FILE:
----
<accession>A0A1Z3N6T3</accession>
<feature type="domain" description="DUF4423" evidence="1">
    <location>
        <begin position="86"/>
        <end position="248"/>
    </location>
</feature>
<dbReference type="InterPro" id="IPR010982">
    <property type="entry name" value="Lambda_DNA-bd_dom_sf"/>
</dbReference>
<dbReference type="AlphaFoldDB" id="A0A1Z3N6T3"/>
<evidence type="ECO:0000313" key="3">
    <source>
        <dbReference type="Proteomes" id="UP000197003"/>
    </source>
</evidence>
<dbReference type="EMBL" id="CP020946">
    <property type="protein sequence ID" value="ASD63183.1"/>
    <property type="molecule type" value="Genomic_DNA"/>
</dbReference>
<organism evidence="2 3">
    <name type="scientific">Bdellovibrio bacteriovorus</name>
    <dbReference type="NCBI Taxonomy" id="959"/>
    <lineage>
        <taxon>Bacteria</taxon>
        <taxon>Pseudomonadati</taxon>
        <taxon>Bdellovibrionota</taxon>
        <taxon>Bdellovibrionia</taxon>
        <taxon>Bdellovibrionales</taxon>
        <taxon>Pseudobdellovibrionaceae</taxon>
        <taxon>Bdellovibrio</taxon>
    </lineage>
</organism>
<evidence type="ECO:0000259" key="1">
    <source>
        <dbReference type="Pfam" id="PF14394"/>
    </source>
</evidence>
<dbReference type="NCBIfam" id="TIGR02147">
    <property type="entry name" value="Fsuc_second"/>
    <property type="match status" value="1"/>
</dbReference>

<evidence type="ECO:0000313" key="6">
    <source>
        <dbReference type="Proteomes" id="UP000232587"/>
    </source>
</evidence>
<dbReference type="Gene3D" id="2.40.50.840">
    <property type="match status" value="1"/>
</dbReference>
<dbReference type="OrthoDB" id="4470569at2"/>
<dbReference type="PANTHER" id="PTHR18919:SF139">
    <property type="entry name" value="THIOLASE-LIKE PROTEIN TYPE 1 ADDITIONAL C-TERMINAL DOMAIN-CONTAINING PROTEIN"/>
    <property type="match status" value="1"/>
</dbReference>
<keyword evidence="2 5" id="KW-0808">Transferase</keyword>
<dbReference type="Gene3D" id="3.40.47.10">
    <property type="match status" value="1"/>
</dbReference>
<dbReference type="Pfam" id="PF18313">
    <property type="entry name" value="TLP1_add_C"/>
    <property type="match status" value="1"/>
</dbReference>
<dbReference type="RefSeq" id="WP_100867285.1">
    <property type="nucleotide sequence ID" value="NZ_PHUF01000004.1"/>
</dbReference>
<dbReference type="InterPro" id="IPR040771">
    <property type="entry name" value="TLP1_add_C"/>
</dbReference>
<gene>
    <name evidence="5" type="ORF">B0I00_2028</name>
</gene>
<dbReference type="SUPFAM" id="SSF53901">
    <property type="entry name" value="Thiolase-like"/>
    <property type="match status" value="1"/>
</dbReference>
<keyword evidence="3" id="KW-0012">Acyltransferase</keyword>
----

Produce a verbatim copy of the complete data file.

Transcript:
<accession>A0A1Z3N6T3</accession>
<feature type="domain" description="DUF4423" evidence="1">
    <location>
        <begin position="86"/>
        <end position="248"/>
    </location>
</feature>
<dbReference type="InterPro" id="IPR010982">
    <property type="entry name" value="Lambda_DNA-bd_dom_sf"/>
</dbReference>
<dbReference type="AlphaFoldDB" id="A0A1Z3N6T3"/>
<evidence type="ECO:0000313" key="3">
    <source>
        <dbReference type="Proteomes" id="UP000197003"/>
    </source>
</evidence>
<dbReference type="EMBL" id="CP020946">
    <property type="protein sequence ID" value="ASD63183.1"/>
    <property type="molecule type" value="Genomic_DNA"/>
</dbReference>
<organism evidence="2 3">
    <name type="scientific">Bdellovibrio bacteriovorus</name>
    <dbReference type="NCBI Taxonomy" id="959"/>
    <lineage>
        <taxon>Bacteria</taxon>
        <taxon>Pseudomonadati</taxon>
        <taxon>Bdellovibrionota</taxon>
        <taxon>Bdellovibrionia</taxon>
        <taxon>Bdellovibrionales</taxon>
        <taxon>Pseudobdellovibrionaceae</taxon>
        <taxon>Bdellovibrio</taxon>
    </lineage>
</organism>
<evidence type="ECO:0000259" key="1">
    <source>
        <dbReference type="Pfam" id="PF14394"/>
    </source>
</evidence>
<dbReference type="NCBIfam" id="TIGR02147">
    <property type="entry name" value="Fsuc_second"/>
    <property type="match status" value="1"/>
</dbReference>

<evidence type="ECO:0000313" key="6">
    <source>
        <dbReference type="Proteomes" id="UP000232587"/>
    </source>
</evidence>
<dbReference type="Gene3D" id="2.40.50.840">
    <property type="match status" value="1"/>
</dbReference>
<dbReference type="OrthoDB" id="4470569at2"/>
<dbReference type="PANTHER" id="PTHR18919:SF139">
    <property type="entry name" value="THIOLASE-LIKE PROTEIN TYPE 1 ADDITIONAL C-TERMINAL DOMAIN-CONTAINING PROTEIN"/>
    <property type="match status" value="1"/>
</dbReference>
<keyword evidence="2 5" id="KW-0808">Transferase</keyword>
<dbReference type="Gene3D" id="3.40.47.10">
    <property type="match status" value="1"/>
</dbReference>
<dbReference type="Pfam" id="PF18313">
    <property type="entry name" value="TLP1_add_C"/>
    <property type="match status" value="1"/>
</dbReference>
<dbReference type="RefSeq" id="WP_100867285.1">
    <property type="nucleotide sequence ID" value="NZ_PHUF01000004.1"/>
</dbReference>
<dbReference type="InterPro" id="IPR040771">
    <property type="entry name" value="TLP1_add_C"/>
</dbReference>
<gene>
    <name evidence="5" type="ORF">B0I00_2028</name>
</gene>
<dbReference type="SUPFAM" id="SSF53901">
    <property type="entry name" value="Thiolase-like"/>
    <property type="match status" value="1"/>
</dbReference>
<keyword evidence="3" id="KW-0012">Acyltransferase</keyword>